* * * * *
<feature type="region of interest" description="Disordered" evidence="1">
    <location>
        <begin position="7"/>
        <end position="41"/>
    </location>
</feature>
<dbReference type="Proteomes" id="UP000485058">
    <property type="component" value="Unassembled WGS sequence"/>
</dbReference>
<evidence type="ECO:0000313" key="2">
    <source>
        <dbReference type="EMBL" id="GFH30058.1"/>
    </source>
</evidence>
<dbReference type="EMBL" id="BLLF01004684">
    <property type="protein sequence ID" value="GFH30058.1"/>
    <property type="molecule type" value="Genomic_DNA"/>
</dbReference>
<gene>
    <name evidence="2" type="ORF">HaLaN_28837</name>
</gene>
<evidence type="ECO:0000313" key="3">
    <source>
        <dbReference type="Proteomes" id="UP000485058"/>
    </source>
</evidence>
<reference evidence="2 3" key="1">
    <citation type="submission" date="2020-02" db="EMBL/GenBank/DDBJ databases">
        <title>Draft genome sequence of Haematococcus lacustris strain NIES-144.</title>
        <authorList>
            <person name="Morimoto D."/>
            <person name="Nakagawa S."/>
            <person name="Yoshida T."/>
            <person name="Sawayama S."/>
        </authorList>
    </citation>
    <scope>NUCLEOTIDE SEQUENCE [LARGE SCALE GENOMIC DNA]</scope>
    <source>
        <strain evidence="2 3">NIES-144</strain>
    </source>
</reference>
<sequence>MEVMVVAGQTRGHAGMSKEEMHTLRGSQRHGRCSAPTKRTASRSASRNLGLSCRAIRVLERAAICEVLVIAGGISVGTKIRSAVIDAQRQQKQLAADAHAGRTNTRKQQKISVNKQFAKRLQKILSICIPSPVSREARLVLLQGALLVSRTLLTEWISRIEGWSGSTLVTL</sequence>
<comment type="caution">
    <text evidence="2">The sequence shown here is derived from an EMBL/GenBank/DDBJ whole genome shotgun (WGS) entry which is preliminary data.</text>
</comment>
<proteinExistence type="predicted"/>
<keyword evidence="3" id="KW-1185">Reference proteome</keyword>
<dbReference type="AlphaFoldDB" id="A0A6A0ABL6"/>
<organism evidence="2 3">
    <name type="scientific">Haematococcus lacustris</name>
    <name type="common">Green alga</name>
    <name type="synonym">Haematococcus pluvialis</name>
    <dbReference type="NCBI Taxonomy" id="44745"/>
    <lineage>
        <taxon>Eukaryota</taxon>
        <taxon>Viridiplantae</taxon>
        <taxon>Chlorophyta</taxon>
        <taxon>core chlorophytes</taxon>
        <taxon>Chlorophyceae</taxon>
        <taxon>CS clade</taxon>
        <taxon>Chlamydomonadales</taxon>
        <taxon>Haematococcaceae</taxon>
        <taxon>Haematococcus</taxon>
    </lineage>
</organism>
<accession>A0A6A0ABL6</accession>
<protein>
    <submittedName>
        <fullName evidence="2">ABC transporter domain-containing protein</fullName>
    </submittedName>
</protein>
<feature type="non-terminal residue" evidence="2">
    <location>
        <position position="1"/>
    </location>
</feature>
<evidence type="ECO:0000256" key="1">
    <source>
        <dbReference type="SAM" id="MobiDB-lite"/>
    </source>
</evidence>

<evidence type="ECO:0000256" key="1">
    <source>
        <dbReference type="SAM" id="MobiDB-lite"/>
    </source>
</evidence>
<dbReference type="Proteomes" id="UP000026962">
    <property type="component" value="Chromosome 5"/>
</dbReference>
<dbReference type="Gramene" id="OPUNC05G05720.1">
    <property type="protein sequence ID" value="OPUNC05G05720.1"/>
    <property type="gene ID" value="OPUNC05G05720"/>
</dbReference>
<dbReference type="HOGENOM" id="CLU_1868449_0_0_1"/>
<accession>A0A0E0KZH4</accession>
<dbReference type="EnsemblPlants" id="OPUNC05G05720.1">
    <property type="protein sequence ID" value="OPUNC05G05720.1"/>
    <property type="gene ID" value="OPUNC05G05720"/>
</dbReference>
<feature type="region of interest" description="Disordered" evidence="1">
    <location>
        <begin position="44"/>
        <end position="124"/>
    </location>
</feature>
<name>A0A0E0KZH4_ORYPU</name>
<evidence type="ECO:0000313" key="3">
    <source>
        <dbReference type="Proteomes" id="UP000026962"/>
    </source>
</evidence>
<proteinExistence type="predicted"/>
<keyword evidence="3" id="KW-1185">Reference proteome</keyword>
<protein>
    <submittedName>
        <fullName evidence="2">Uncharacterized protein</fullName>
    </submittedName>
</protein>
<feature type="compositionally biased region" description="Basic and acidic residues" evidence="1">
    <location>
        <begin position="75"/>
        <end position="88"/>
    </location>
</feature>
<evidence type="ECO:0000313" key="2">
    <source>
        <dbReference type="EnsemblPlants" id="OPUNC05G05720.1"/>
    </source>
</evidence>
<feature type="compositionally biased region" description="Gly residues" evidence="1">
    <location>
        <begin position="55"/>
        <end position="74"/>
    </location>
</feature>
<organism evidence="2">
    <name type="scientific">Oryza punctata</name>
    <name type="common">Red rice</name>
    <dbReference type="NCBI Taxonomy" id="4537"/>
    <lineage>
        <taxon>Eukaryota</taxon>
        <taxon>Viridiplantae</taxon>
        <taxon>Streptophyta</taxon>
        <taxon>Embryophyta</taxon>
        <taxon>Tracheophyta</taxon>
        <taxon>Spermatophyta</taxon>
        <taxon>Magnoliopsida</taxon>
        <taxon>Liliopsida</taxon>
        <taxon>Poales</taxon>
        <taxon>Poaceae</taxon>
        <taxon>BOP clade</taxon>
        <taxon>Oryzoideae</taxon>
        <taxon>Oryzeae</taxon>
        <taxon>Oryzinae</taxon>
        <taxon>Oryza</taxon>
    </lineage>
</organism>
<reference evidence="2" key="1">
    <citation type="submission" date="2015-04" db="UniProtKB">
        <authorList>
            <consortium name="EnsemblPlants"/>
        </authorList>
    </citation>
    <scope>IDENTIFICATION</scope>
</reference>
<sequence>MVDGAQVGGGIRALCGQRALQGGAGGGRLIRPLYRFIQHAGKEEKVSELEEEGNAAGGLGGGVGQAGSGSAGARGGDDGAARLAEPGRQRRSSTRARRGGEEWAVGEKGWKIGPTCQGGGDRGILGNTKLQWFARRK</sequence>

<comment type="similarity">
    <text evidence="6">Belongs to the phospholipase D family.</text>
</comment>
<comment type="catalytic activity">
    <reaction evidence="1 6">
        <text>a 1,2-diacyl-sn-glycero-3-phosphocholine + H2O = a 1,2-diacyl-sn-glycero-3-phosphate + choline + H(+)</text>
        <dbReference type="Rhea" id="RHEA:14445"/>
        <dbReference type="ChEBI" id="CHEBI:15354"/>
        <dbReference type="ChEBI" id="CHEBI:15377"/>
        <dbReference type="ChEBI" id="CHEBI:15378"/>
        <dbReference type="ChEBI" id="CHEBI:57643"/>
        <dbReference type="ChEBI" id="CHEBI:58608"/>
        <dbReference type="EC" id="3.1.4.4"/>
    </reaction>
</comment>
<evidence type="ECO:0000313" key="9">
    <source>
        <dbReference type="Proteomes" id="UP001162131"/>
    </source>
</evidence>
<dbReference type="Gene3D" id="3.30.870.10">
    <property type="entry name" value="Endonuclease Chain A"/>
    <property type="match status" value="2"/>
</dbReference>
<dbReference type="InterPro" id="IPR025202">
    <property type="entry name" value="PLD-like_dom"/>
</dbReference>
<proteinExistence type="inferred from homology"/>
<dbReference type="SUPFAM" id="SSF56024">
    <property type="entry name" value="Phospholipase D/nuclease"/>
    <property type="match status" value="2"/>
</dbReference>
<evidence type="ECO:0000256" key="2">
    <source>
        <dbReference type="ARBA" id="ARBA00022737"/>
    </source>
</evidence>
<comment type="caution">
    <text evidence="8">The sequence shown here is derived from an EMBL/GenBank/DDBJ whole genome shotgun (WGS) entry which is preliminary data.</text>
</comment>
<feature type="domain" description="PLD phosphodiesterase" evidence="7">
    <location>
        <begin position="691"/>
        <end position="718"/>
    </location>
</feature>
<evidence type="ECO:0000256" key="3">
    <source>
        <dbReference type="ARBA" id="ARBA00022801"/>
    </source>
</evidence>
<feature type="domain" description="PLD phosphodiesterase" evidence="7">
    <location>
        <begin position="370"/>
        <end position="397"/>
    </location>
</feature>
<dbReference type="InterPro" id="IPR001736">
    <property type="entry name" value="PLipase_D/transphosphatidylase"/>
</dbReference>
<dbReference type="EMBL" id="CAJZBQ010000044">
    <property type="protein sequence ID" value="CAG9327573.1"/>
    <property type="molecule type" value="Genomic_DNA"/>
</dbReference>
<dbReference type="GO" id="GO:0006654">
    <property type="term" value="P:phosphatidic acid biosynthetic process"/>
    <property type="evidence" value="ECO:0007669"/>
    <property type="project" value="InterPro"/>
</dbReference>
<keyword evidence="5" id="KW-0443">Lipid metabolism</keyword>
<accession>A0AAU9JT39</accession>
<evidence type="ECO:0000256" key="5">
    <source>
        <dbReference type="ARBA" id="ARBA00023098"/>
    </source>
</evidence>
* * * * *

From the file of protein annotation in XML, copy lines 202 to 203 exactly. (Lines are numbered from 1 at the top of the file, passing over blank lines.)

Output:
    </source>
</evidence>